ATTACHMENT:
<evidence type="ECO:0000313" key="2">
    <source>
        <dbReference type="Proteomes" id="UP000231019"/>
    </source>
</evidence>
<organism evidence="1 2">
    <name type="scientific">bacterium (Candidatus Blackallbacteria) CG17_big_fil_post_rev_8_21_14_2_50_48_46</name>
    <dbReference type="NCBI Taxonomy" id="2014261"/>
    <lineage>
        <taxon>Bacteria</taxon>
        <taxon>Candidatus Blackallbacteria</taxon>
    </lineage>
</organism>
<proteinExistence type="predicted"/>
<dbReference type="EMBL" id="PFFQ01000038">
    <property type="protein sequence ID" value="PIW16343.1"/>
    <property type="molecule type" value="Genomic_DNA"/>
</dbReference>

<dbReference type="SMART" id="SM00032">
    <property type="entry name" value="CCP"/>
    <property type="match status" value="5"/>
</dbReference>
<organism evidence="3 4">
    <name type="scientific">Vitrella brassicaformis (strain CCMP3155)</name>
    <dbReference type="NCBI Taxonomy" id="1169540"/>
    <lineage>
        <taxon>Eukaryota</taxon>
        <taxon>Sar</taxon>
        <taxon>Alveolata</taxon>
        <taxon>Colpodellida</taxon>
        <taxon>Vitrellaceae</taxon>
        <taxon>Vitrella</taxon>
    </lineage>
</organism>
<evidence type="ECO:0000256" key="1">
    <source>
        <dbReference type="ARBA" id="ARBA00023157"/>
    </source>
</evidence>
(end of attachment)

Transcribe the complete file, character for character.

<evidence type="ECO:0000313" key="2">
    <source>
        <dbReference type="Proteomes" id="UP000231019"/>
    </source>
</evidence>
<organism evidence="1 2">
    <name type="scientific">bacterium (Candidatus Blackallbacteria) CG17_big_fil_post_rev_8_21_14_2_50_48_46</name>
    <dbReference type="NCBI Taxonomy" id="2014261"/>
    <lineage>
        <taxon>Bacteria</taxon>
        <taxon>Candidatus Blackallbacteria</taxon>
    </lineage>
</organism>
<proteinExistence type="predicted"/>
<dbReference type="EMBL" id="PFFQ01000038">
    <property type="protein sequence ID" value="PIW16343.1"/>
    <property type="molecule type" value="Genomic_DNA"/>
</dbReference>

<dbReference type="SMART" id="SM00032">
    <property type="entry name" value="CCP"/>
    <property type="match status" value="5"/>
</dbReference>
<organism evidence="3 4">
    <name type="scientific">Vitrella brassicaformis (strain CCMP3155)</name>
    <dbReference type="NCBI Taxonomy" id="1169540"/>
    <lineage>
        <taxon>Eukaryota</taxon>
        <taxon>Sar</taxon>
        <taxon>Alveolata</taxon>
        <taxon>Colpodellida</taxon>
        <taxon>Vitrellaceae</taxon>
        <taxon>Vitrella</taxon>
    </lineage>
</organism>
<evidence type="ECO:0000256" key="1">
    <source>
        <dbReference type="ARBA" id="ARBA00023157"/>
    </source>
</evidence>